java.sql.DriverManager.registerDriver(new Driver());
        } catch (SQLException E) {
            throw new RuntimeException("Can't register driver!");

The drivermanager class has been reached above. Is there any secret in the drivermanager class? Go on,

Take a look at the important methods of drivermanager:

static {
        //Static method, which will be called when the JVM loads the class for the first time
        println("JDBC DriverManager initialized");
    //Loadinitialdrivers method of drivermanager class
    private static void loadInitialDrivers() {
        String drivers;
        try {
            drivers = AccessController.doPrivileged(new PrivilegedAction<String>() {
                public String run() {
                    return System.getProperty("jdbc.drivers");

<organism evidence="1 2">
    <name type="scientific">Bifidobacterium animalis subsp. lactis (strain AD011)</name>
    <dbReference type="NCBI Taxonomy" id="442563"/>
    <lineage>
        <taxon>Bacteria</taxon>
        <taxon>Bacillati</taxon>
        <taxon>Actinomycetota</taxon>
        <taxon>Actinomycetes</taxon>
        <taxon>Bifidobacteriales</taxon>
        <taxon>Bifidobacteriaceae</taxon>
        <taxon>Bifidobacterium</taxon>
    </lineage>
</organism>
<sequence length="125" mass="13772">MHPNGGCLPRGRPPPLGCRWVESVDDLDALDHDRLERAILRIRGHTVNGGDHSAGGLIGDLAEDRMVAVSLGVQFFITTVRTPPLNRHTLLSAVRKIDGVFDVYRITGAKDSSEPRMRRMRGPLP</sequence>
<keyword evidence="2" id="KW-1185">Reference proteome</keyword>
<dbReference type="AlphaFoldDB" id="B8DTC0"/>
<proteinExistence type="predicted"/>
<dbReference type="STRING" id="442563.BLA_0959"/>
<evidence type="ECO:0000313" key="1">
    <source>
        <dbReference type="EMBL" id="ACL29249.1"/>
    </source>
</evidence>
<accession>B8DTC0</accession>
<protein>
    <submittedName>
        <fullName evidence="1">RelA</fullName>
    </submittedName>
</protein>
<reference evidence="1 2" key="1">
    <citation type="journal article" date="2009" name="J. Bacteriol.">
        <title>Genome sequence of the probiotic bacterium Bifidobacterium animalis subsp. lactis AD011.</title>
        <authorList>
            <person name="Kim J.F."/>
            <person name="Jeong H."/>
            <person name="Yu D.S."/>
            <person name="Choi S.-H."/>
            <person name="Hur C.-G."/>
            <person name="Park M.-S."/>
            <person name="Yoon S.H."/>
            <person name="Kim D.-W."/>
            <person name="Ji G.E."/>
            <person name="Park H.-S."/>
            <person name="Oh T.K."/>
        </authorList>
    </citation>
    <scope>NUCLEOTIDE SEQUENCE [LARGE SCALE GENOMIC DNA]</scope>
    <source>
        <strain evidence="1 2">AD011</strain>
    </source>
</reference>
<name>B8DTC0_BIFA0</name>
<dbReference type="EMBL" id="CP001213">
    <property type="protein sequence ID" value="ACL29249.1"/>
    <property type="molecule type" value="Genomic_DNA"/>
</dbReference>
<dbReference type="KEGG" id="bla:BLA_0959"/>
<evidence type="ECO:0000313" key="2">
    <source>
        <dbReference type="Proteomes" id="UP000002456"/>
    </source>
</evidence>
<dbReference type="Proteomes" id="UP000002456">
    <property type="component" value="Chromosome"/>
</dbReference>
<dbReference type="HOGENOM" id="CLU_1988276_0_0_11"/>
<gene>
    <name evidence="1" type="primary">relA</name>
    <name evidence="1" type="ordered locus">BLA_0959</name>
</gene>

} catch (Exception ex) {
            drivers = null;
        AccessController.doPrivileged(new PrivilegedAction<Void>() {
            public Void run() {
                //This is the final answer. Finally, the driver provided by SPI mechanism is loaded through serviceloader. This paper uses two methods, one is MySQL and the other is Oracle. Note that this method will only be called when the JVM loads the drivermanager class for the first time, so all database drivers will be loaded at one time
                ServiceLoader<Driver> loadedDrivers = ServiceLoader.load(Driver.class);
                Iterator<Driver> driversIterator = loadedDrivers.iterator();
                /* Load these drivers, so that they can be instantiated.
                 * It may be the case that the driver class may not be there
                 * i.e. there may be a packaged driver with the service class
                 * as implementation of java.sql.Driver but the actual class
                 * may be missing. In that case a java.util.ServiceConfigurationError